D) Using the correct for calculations taking in materials use in the hobby.

    Formula used by FAA does not take in hardest of materials and how built.
    The formula is use for braking, roller coaster even shipping in containers not soft materials like balsa wood that crushes down as the energy dissipate.

    This formula does not take soft materials like balsa and form or the crushing of materials.
    KE = kinetic energy
    m = mass of a body
    v = velocity of a body
    Ek = ½mv²

    From the FAA website
    FAA has taken a phased, incremental approach that fosters industry innovation while meeting the corresponding safety and security needs .

    Below is the change in law requested.

    A simple certification at cost of 1 hour of federal minimum wage ever 10 years, no cost over 65 both needs update with email addresse, cell phone and current address must have charged cell phone any time you fly. All information must be updated with 20 days. Using the driver license/ID card supply by the state and over 16 years of age. Under 250 grams classified as a toy.
    Quick list what you can and can not do with the certification.

    1) Only for Hobbies/Recreation uses and aircrafts and or drones label with certification number.
    2) No real time cameras
    3) Only fly daylight hours in good weather for location.
    4) Building/construction materials for model aircraft design and using balsa wood and foam over 250 grams and under 1KG.
    Propeller nose cone made of metal , fiberglass and or plastic must have at least 0.12″ R. 3.2 mm R.
    No metal propeller only wood or plastic with a minimum of .031″ R .8mm R. All other leading edge must made of balsa wood or foam and or flexible coverings.
    All hard materials including radio gear, metal, plasic and or power motor must be under 0.55 pounds 250 grams.
    5) Fly line of sight only up to maximum of 1.1 miles 1.77 KM
    6) Per fly check as listed by manufacturer and FAA check list.
    7) Do not fly above 400 feet in uncontrolled (Class G) airspace. Check on B4UFLY to find the airspace Class and follow the instructions.
    8) Respect Privacy including stadium’s, public locations may include parks. Never fly over and or near humans.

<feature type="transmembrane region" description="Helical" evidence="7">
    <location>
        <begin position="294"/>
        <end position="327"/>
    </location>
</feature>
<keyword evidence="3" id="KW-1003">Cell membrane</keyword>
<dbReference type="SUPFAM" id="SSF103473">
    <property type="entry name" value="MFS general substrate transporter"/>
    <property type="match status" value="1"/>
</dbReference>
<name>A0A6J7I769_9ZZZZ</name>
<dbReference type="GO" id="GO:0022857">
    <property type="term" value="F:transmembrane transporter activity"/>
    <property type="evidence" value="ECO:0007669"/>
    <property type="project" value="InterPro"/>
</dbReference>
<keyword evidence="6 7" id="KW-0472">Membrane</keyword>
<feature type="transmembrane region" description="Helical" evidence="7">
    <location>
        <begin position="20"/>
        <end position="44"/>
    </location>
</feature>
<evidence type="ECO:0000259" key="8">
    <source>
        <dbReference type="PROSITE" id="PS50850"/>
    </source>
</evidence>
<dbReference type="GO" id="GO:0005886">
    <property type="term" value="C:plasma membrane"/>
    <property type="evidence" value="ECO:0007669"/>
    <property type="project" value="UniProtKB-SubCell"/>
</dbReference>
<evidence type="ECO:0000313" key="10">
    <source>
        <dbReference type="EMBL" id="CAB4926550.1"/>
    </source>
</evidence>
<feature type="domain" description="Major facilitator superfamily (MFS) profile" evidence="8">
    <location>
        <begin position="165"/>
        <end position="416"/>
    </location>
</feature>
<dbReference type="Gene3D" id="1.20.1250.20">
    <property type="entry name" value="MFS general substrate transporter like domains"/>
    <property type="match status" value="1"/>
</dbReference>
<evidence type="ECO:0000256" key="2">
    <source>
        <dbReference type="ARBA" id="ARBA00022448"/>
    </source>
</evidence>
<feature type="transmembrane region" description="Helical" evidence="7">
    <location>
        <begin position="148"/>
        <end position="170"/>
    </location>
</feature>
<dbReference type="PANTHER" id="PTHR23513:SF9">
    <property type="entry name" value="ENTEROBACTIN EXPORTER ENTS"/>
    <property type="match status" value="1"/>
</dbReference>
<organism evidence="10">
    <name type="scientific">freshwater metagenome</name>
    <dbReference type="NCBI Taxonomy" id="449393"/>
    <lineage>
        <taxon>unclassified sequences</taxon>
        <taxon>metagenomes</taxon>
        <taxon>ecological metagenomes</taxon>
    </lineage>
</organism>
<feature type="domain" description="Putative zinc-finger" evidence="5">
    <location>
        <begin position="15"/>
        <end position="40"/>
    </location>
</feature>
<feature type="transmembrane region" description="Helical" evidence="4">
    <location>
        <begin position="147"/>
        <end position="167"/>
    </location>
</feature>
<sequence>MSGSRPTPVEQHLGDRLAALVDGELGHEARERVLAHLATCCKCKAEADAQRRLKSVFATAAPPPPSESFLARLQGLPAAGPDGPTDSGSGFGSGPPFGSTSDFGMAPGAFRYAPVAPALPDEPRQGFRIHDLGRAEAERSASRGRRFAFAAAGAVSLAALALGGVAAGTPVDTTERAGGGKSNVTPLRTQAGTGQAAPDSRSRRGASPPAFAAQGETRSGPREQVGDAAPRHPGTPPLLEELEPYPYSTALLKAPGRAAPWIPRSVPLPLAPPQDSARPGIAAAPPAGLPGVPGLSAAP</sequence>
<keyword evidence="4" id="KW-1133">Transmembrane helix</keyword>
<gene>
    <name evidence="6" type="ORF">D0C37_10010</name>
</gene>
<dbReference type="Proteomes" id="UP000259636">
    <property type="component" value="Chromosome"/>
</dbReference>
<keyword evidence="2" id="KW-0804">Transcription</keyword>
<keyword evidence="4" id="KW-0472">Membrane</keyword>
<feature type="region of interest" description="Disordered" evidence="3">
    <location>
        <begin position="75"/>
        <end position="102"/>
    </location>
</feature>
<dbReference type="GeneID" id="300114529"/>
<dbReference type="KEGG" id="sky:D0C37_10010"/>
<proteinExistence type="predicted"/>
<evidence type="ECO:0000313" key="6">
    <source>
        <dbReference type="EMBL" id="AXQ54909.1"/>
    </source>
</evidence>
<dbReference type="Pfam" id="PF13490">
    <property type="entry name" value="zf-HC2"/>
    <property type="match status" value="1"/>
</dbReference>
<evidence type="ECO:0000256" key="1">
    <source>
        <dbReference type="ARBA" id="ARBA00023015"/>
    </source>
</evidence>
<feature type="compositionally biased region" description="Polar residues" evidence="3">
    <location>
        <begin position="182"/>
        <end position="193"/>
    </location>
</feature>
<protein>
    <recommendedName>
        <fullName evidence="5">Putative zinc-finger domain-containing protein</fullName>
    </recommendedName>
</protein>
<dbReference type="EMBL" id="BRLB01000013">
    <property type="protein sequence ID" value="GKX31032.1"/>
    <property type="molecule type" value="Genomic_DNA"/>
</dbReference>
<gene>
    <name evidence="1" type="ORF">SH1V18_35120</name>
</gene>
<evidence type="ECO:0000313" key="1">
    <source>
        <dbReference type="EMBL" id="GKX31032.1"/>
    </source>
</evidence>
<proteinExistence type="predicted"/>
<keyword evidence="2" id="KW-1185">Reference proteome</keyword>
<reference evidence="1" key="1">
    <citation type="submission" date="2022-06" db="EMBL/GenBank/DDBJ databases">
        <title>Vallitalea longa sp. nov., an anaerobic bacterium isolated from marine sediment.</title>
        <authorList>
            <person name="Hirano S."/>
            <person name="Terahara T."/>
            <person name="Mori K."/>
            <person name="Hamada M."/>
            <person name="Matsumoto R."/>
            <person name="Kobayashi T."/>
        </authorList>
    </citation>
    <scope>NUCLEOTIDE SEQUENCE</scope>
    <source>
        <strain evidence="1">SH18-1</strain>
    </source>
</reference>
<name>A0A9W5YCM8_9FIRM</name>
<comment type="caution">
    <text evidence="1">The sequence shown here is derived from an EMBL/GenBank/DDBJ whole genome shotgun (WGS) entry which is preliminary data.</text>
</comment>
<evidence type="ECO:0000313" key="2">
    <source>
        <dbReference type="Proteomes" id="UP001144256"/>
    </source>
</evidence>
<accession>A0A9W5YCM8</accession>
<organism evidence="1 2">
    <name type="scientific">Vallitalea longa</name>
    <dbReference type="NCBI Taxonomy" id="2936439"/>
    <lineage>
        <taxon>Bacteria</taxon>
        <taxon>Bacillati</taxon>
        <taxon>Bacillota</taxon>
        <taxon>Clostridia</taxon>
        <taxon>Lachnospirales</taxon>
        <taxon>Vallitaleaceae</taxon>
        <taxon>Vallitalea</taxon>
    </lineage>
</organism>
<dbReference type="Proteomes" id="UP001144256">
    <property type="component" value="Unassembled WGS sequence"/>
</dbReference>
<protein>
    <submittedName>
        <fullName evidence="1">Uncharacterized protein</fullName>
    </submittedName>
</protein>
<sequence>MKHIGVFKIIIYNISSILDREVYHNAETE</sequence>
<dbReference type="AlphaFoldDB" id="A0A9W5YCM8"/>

9) Never fly near othe aircraft/Drons (200 feet 61 meters apart)
    10) All way have cell phone with FAA emergencies app and Local emergencies app installed and running with GPS for location. If the alerts goes off you must land.
    11) Never fly under influence of alcohol and or drugs as stated by state law.
    12) All ways follow orders by Law enforcement, emergency services and or fire department (it may include use your drone and or flying by or for emergency services).

    • Read FAA regulations for great detail as listed by number from above.


    This would simple for average model flyer and builder.
    I) Using internet for regulations using the state driver license/ID card.
    II) The online certification would have 12 to 16 boxes.
    III) Each time a box the next box and statement appears with a 12 second delay be for you check the box.
    IV) The certification number would have State postal 2 letter code then a 12 digital indicator the owner.
    V) Lawenforsment can excess certification number owners.
    VI) The certification number would place both inside on battery and outside in 14 to 20 pt on Arial, Helvetica or Times Roman print Black and White water prof sticker (no ink jet printer).

  8. Yes! I certainly agree with this article. The FAA needs to acknowledge that airplanes are not drones! When the FAA sets a law, they change the thought on drones/airplanes for everyone. As a young rc enthusiast I should say that I do agree with most of the laws for drones, because drones are being pushed to limits that do indeed bother the world, such as speed and range. Although, model airplanes are for a bit more of a casual flight, but there are a few people that put fpv cameras on their planes and go for a long flight. In that case there should be a law like the drones when the plane is out of sight and controlled thought the sight of a camera.